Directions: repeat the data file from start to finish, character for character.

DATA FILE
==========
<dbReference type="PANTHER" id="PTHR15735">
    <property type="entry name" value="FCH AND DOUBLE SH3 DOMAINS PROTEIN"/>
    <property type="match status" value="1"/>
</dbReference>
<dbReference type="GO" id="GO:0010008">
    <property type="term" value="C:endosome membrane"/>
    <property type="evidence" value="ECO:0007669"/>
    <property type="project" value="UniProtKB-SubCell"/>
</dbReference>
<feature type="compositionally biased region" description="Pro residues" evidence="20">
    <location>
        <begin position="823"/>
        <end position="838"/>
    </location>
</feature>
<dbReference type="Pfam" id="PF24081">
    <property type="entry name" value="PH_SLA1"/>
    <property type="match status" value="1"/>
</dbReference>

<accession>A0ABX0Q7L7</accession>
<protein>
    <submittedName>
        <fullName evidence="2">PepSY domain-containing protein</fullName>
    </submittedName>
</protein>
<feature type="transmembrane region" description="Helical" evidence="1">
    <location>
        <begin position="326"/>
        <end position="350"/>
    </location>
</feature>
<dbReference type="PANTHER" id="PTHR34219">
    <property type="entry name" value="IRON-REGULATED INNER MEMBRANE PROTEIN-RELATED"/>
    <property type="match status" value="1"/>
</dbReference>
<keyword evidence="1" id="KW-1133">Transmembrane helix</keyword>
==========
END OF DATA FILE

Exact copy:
<dbReference type="PANTHER" id="PTHR15735">
    <property type="entry name" value="FCH AND DOUBLE SH3 DOMAINS PROTEIN"/>
    <property type="match status" value="1"/>
</dbReference>
<dbReference type="GO" id="GO:0010008">
    <property type="term" value="C:endosome membrane"/>
    <property type="evidence" value="ECO:0007669"/>
    <property type="project" value="UniProtKB-SubCell"/>
</dbReference>
<feature type="compositionally biased region" description="Pro residues" evidence="20">
    <location>
        <begin position="823"/>
        <end position="838"/>
    </location>
</feature>
<dbReference type="Pfam" id="PF24081">
    <property type="entry name" value="PH_SLA1"/>
    <property type="match status" value="1"/>
</dbReference>

<accession>A0ABX0Q7L7</accession>
<protein>
    <submittedName>
        <fullName evidence="2">PepSY domain-containing protein</fullName>
    </submittedName>
</protein>
<feature type="transmembrane region" description="Helical" evidence="1">
    <location>
        <begin position="326"/>
        <end position="350"/>
    </location>
</feature>
<dbReference type="PANTHER" id="PTHR34219">
    <property type="entry name" value="IRON-REGULATED INNER MEMBRANE PROTEIN-RELATED"/>
    <property type="match status" value="1"/>
</dbReference>
<keyword evidence="1" id="KW-1133">Transmembrane helix</keyword>